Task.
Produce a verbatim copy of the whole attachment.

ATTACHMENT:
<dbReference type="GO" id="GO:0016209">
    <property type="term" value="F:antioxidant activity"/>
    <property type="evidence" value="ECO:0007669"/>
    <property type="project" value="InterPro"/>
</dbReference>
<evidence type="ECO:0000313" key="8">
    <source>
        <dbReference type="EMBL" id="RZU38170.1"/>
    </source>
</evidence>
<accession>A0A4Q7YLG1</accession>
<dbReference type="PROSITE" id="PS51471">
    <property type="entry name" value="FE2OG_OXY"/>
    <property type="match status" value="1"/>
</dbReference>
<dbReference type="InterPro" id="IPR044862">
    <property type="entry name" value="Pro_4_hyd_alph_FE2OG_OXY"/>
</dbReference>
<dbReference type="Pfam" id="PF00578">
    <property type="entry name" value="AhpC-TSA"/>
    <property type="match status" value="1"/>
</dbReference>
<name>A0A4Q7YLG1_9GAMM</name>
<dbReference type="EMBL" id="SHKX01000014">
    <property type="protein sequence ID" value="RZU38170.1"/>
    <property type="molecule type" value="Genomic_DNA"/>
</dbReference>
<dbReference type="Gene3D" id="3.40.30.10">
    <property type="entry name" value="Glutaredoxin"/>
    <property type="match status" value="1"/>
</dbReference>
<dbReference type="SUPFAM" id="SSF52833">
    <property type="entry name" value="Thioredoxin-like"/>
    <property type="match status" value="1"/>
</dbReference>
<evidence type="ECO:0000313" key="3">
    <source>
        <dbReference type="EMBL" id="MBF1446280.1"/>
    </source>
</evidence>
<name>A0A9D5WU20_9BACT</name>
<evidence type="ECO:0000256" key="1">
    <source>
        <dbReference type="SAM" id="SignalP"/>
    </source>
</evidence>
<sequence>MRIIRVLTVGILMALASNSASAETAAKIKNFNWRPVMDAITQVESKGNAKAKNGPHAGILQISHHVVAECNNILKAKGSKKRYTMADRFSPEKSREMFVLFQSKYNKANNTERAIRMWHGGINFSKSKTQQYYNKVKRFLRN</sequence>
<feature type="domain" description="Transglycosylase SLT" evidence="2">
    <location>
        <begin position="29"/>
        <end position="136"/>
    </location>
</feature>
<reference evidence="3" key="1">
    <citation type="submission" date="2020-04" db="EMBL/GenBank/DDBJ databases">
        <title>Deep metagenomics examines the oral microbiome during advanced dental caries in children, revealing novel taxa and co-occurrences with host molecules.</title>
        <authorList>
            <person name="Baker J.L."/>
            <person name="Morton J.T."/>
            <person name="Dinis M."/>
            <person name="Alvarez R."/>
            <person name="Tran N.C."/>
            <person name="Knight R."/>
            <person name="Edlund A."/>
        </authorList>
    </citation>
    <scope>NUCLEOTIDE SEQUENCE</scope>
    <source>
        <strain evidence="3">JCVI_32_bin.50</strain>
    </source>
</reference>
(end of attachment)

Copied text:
<dbReference type="GO" id="GO:0016209">
    <property type="term" value="F:antioxidant activity"/>
    <property type="evidence" value="ECO:0007669"/>
    <property type="project" value="InterPro"/>
</dbReference>
<evidence type="ECO:0000313" key="8">
    <source>
        <dbReference type="EMBL" id="RZU38170.1"/>
    </source>
</evidence>
<accession>A0A4Q7YLG1</accession>
<dbReference type="PROSITE" id="PS51471">
    <property type="entry name" value="FE2OG_OXY"/>
    <property type="match status" value="1"/>
</dbReference>
<dbReference type="InterPro" id="IPR044862">
    <property type="entry name" value="Pro_4_hyd_alph_FE2OG_OXY"/>
</dbReference>
<dbReference type="Pfam" id="PF00578">
    <property type="entry name" value="AhpC-TSA"/>
    <property type="match status" value="1"/>
</dbReference>
<name>A0A4Q7YLG1_9GAMM</name>
<dbReference type="EMBL" id="SHKX01000014">
    <property type="protein sequence ID" value="RZU38170.1"/>
    <property type="molecule type" value="Genomic_DNA"/>
</dbReference>
<dbReference type="Gene3D" id="3.40.30.10">
    <property type="entry name" value="Glutaredoxin"/>
    <property type="match status" value="1"/>
</dbReference>
<dbReference type="SUPFAM" id="SSF52833">
    <property type="entry name" value="Thioredoxin-like"/>
    <property type="match status" value="1"/>
</dbReference>
<evidence type="ECO:0000313" key="3">
    <source>
        <dbReference type="EMBL" id="MBF1446280.1"/>
    </source>
</evidence>
<name>A0A9D5WU20_9BACT</name>
<evidence type="ECO:0000256" key="1">
    <source>
        <dbReference type="SAM" id="SignalP"/>
    </source>
</evidence>
<sequence>MRIIRVLTVGILMALASNSASAETAAKIKNFNWRPVMDAITQVESKGNAKAKNGPHAGILQISHHVVAECNNILKAKGSKKRYTMADRFSPEKSREMFVLFQSKYNKANNTERAIRMWHGGINFSKSKTQQYYNKVKRFLRN</sequence>
<feature type="domain" description="Transglycosylase SLT" evidence="2">
    <location>
        <begin position="29"/>
        <end position="136"/>
    </location>
</feature>
<reference evidence="3" key="1">
    <citation type="submission" date="2020-04" db="EMBL/GenBank/DDBJ databases">
        <title>Deep metagenomics examines the oral microbiome during advanced dental caries in children, revealing novel taxa and co-occurrences with host molecules.</title>
        <authorList>
            <person name="Baker J.L."/>
            <person name="Morton J.T."/>
            <person name="Dinis M."/>
            <person name="Alvarez R."/>
            <person name="Tran N.C."/>
            <person name="Knight R."/>
            <person name="Edlund A."/>
        </authorList>
    </citation>
    <scope>NUCLEOTIDE SEQUENCE</scope>
    <source>
        <strain evidence="3">JCVI_32_bin.50</strain>
    </source>
</reference>